It’s sometimes difficult to obtain the details of an accident until after the investigation is completed by authorities and a final report issued. Of course sometimes official versions are wrong or contain inaccuracies, so that an injured party will want to obtain an independent investigation if there are serious injuries and litigation may develop. An accident occurred in Connecticut recently in which sparse initial reports make it difficult to determine fault.
The car crash involved two vehicles in a violent collision in the intersection of Brook and Artisan streets in Bristol. A 59-year-old Bristol woman who drove one of the vehicles was trapped in the rubble and had to be extricated by emergency workers. She was taken to a hospital in the Hartford area with head and chest injuries where she was listed in stable condition.
The second driver was a 44-year-old man who was operating a pickup truck. He was headed south on Brook Street approaching the intersection with Artisan. The woman was operating her car east on Artisan approaching the intersection with Brook Street. She had a stop sign, and entered the intersection with the intention of turning left when the car crash occurred.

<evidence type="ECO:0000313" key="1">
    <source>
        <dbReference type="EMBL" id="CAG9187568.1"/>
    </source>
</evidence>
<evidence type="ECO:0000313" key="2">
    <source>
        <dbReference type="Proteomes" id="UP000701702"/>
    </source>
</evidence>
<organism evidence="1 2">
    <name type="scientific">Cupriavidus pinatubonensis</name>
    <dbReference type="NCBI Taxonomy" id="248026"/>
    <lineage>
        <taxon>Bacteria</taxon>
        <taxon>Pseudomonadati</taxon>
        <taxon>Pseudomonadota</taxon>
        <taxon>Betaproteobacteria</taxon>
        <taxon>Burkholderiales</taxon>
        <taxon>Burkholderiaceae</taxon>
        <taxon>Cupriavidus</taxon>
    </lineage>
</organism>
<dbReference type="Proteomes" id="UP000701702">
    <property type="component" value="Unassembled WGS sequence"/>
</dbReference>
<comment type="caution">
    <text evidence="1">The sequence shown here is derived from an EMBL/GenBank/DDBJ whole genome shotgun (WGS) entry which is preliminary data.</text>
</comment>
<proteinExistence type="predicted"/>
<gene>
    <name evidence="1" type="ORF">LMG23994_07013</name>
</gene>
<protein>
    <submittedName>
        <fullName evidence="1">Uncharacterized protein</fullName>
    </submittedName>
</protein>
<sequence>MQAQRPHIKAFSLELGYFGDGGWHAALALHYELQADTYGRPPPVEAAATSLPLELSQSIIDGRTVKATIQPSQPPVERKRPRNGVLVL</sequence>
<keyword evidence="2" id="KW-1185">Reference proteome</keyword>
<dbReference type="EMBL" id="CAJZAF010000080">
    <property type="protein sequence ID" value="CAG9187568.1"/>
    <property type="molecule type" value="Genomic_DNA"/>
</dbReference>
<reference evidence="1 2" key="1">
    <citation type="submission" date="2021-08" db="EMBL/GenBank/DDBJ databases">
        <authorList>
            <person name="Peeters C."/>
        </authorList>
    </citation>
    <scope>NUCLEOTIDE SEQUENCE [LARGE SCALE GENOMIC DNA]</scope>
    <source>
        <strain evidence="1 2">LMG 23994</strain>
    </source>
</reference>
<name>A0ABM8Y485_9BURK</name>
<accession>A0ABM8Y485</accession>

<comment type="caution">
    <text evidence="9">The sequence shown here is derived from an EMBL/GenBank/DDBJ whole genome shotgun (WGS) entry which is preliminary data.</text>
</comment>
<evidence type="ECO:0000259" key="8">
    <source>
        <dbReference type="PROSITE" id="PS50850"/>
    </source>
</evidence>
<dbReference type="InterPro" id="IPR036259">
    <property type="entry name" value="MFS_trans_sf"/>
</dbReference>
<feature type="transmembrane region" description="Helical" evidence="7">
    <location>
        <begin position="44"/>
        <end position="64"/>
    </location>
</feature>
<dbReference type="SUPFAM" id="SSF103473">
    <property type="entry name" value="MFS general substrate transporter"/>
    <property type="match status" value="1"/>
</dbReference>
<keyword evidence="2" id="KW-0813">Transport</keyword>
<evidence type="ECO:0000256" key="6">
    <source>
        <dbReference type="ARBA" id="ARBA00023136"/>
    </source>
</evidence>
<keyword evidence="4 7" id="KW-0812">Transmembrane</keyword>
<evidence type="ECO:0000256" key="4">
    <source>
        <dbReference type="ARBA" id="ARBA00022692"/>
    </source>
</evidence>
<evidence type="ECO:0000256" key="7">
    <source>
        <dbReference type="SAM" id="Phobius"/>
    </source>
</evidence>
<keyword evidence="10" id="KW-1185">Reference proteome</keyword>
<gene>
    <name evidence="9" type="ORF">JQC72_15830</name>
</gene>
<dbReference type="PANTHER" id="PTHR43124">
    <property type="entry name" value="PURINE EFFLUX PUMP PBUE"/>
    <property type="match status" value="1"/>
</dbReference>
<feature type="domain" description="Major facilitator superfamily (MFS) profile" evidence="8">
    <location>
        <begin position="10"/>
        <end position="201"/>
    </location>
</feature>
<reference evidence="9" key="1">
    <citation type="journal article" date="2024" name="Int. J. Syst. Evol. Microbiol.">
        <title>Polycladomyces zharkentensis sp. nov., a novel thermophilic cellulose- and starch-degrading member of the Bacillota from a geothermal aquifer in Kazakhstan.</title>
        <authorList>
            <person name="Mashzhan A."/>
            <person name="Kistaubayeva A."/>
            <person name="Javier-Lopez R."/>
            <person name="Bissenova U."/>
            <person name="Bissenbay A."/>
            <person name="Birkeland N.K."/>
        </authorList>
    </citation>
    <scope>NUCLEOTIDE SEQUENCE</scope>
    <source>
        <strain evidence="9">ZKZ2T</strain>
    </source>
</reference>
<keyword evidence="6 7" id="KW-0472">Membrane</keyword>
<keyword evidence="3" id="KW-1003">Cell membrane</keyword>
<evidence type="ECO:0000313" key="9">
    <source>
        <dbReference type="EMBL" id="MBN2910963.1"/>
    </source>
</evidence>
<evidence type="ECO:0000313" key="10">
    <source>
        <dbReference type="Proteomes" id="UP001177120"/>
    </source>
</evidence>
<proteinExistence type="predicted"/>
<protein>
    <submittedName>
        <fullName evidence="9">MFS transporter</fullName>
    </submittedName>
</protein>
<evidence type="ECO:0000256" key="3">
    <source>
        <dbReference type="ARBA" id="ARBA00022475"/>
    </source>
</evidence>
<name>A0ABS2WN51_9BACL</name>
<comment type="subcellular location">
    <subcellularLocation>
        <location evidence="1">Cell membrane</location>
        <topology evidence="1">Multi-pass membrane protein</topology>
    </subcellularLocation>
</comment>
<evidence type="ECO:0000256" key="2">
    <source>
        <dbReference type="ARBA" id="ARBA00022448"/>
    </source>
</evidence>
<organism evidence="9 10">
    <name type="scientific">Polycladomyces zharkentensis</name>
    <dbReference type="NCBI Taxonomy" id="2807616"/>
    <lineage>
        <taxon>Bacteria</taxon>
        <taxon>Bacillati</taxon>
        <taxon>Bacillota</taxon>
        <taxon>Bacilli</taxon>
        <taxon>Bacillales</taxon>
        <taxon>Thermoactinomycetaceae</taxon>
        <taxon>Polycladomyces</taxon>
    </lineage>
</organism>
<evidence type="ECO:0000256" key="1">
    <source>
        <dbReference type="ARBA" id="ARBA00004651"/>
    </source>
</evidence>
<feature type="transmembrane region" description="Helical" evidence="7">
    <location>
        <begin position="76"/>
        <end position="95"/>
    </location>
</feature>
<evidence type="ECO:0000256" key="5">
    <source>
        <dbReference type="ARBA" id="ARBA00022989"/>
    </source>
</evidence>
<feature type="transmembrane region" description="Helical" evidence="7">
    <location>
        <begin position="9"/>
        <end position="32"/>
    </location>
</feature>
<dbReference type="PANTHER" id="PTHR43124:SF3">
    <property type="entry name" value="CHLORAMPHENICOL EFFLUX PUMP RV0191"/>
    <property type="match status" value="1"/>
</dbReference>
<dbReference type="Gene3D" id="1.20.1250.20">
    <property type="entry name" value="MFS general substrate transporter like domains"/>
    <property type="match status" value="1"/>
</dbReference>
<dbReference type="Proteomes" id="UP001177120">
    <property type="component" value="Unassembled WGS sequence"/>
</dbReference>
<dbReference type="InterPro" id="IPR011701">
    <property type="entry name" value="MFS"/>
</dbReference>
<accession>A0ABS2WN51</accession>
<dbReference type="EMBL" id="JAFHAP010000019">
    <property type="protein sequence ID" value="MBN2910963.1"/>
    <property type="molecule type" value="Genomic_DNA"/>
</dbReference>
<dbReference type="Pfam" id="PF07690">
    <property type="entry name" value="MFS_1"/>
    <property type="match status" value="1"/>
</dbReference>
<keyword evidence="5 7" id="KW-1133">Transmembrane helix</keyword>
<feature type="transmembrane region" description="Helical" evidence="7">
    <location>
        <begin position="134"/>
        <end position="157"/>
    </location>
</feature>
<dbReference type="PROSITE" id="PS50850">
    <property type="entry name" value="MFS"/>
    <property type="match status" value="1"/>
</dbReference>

The reports don’t indicate whether the pickup driver also had a stop sign. If the pickup had no stop sign and was in the right-of-way, then it may be that the car negligently entered the intersection without paying proper attention. In that event, she would not be able to recover compensation for her serious injuries.
According to the law of negligence in Connecticut and other states, if the pickup driver also had a stop sign, and didn’t stop or entered the intersection without looking, then the driver of the car would be able to pursue a claim for serious injuries. The facts will probably be fairly easy to clear up once the complete statements of both drivers are considered. Also, the investigation is ongoing, so that the final police report will be helpful in determining fault.
Source: wtnh.com, “1 hospitalized in 2-vehicle crash,” June 11, 2013
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